Aside from the feeling of preparedness, everyone at the plaza was doing their own thing. I saw Cindy Milstein was there sitting in a discussion circle with other comrades. Some people were playing music. Some people were already crashing out. Others were making signs using slabs of cardboard and paint. I decided to join in the sign-making.

A short time later we had a general assembly. The people speaking gave us legal advice about what to do if any one of us was arrested sometime later. We wrote down the phone number for the Manhattan branch of the National Lawyers’ Guild on our arms just in case.

I spent most of the night talking with my friends Guy (from Brooklyn) and Nelson (from Boston). Guy was telling us how a group of Black Bloc activists from either Detroit or Miami were supposed to show up. He said they should occupy the Wall Street Journal building in protest of our event’s lack of coverage by the mainstream media (how awesome would that be?). He also gave us the news that all 93 of the people arrested earlier were going to be released without any charges. Such a relief.

The pigs kept watching us into the night. At 3AM there were five pigs watching my area from the sidewalk and even more watching the other sides. Really? Sleeping demonstrators need to be spied upon? I swear, the whole point of the police presence is intimidation. The ruling class who hires these thugs knows they have to install a culture of fear to prevent people from challenging their power. I know, our demonstrations aren’t going the extra mile to do that, but they’re a start. The pigs are going to scare people out of doing something bigger and more effective; after all, if they’re going to engage in brutalizing people engaged in a peaceful march who knows what they’ll do to people doing things far more extreme. Maybe that’s why a lot of frustrated people in this country don’t engage in mass demonstrations and riots like people do in Greece, Spain, the UK, Chile, Argentina, Tunisia, Algeria, Egypt, Syria, Palestine, etc. etc.; they’re far more afraid of armed thugs sticking guns to their heads than they are of exploitation and poverty because they’ve been conditioned in that way. That and skepticism; people hold that «so what is this accomplishing?» mentality to the point where they’re not going to do anything, because they keep assuming their actions will do nothing (in one of the philosophy classes I took last semester we read an article talking about this very thing; that all the «critical thinking» we’re told to learn has turned us into a «generation of debunkers» who hold skepticism as the highest form of intellect rather than genuine critical thinkers. As a result, a lot of people who would have the urge to do something refrain from doing anything). A lot of times that is the case, but even smaller events can build up to something bigger (though I would hold something like the Occupy Wall St. demonstrations as having a far more impacting effect than, say, the antics of the middle-class, privileged people in Free Keene which are supposed to raise awareness about the drug war).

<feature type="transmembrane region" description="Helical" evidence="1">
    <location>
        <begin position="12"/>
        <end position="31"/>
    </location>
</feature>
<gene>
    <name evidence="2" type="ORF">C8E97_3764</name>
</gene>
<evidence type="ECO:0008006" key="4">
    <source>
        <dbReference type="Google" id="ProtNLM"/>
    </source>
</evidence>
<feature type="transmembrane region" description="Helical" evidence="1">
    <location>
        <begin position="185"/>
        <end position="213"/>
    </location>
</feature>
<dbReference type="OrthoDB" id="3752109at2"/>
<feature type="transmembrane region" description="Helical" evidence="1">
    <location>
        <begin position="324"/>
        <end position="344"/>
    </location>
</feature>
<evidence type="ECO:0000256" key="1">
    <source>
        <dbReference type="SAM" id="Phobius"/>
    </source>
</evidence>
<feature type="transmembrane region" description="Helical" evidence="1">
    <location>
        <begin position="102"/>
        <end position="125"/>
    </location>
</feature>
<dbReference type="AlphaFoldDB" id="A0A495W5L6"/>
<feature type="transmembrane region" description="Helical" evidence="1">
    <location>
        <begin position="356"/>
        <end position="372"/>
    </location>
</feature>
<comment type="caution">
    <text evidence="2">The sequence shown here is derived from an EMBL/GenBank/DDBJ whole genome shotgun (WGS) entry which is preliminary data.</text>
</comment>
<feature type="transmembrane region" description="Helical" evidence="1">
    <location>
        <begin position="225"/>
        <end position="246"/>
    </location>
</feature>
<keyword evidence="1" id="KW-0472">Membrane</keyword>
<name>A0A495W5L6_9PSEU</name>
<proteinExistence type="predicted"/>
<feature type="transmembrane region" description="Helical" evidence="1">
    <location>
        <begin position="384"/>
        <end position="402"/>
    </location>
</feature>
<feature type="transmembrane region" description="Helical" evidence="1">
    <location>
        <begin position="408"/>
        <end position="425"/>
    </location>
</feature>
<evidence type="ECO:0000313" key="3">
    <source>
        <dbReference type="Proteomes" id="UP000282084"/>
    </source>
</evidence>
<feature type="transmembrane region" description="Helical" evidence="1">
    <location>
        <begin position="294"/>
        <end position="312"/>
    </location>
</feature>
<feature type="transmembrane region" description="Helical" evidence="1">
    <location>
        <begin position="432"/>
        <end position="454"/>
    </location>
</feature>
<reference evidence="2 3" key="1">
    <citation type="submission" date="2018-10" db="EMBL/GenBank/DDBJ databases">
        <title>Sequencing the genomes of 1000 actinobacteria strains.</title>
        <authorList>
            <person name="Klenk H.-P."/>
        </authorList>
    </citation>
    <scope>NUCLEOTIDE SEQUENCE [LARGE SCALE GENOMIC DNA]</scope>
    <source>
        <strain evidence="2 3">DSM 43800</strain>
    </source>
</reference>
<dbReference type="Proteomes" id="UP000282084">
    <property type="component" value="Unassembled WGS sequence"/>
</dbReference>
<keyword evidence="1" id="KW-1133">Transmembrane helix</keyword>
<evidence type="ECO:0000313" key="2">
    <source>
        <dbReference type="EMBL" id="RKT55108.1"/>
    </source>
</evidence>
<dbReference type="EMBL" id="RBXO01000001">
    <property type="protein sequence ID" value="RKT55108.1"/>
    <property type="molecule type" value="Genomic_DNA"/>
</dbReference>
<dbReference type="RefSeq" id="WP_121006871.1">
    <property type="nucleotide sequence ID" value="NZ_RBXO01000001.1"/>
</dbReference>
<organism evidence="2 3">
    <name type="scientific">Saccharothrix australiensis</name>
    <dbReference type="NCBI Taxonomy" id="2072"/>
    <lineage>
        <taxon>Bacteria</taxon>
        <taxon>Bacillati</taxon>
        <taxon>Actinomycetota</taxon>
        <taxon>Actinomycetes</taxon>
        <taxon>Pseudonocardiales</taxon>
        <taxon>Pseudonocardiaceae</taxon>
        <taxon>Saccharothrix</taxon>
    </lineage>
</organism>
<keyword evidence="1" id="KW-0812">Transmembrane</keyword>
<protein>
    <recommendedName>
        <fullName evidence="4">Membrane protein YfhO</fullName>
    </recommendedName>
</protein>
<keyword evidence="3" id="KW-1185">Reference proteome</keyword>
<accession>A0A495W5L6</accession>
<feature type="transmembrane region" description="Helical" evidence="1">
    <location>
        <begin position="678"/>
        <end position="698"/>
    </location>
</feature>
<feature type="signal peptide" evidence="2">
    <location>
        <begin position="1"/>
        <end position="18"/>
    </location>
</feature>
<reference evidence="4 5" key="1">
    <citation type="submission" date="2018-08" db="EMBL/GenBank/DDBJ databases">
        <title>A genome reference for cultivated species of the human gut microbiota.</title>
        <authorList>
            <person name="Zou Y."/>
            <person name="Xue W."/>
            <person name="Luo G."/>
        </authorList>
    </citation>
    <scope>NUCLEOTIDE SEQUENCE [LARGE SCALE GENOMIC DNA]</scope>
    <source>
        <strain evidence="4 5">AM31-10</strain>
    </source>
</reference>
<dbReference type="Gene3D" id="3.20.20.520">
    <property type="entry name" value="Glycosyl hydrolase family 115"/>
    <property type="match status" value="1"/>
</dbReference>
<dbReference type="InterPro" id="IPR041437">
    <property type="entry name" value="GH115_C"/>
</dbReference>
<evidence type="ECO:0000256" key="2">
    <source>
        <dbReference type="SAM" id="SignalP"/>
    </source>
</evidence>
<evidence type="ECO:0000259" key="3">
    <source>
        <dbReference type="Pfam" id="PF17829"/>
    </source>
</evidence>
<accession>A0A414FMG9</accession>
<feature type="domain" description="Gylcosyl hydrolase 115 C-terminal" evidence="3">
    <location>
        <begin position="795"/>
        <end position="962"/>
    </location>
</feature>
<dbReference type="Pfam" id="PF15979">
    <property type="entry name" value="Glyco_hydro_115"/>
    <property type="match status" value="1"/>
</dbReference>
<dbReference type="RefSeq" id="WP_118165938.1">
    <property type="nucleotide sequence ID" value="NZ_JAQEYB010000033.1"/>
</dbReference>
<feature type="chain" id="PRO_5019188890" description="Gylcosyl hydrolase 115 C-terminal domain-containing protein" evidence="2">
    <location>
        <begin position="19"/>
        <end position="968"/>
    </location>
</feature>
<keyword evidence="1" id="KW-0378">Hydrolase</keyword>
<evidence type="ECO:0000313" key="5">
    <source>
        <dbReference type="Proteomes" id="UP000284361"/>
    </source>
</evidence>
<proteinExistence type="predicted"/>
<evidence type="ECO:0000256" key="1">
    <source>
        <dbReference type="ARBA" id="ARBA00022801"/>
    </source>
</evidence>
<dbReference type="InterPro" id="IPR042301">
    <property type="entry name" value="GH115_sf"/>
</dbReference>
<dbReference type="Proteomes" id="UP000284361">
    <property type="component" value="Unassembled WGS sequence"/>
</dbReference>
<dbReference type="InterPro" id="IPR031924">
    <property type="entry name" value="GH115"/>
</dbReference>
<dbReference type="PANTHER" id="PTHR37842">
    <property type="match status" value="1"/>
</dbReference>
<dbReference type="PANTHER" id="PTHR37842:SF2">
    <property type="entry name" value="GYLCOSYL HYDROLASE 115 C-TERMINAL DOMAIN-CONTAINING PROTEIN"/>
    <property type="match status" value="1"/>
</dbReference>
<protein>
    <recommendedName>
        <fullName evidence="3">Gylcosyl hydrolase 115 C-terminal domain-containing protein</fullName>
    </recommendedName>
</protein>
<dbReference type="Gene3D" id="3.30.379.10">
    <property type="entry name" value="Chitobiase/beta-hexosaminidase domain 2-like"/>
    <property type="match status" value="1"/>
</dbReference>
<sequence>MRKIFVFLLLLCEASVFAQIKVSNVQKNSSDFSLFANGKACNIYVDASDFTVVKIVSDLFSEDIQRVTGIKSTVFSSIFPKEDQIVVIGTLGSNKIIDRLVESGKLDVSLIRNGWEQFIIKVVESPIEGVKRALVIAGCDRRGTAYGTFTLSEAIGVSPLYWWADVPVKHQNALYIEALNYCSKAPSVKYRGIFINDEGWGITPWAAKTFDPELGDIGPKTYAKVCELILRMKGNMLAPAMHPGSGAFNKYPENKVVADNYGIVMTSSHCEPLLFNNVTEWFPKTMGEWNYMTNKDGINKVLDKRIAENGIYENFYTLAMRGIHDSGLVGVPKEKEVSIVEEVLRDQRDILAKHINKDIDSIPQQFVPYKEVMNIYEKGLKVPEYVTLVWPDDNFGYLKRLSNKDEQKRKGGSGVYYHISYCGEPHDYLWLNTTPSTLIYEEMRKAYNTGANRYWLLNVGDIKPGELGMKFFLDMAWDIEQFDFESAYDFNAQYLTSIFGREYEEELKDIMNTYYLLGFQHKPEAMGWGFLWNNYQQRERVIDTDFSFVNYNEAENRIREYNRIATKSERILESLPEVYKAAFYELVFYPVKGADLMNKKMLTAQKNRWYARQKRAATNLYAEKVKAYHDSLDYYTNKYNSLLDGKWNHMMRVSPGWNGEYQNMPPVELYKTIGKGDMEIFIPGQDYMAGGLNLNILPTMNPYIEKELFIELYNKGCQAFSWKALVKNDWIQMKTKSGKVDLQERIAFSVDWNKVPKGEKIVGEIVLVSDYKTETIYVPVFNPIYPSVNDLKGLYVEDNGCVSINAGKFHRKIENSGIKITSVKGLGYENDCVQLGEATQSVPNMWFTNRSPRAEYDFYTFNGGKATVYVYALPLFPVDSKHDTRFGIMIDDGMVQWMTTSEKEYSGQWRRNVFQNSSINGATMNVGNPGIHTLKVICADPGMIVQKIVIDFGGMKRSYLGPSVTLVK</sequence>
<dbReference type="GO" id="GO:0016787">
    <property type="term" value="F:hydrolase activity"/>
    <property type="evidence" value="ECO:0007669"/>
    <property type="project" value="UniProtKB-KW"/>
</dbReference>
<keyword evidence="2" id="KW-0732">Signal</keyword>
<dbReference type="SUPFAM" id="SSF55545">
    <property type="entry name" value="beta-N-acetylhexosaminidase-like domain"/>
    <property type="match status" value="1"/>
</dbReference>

I barely slept at all that night. When I left my resting area to get coffee the Channel 7 News was already set up next to the plaza. Later on, people were passing around the Sunday issue of the New York Daily News. The events from the previous day had made the cover.

Below: photos taken by Julia Riber Pitt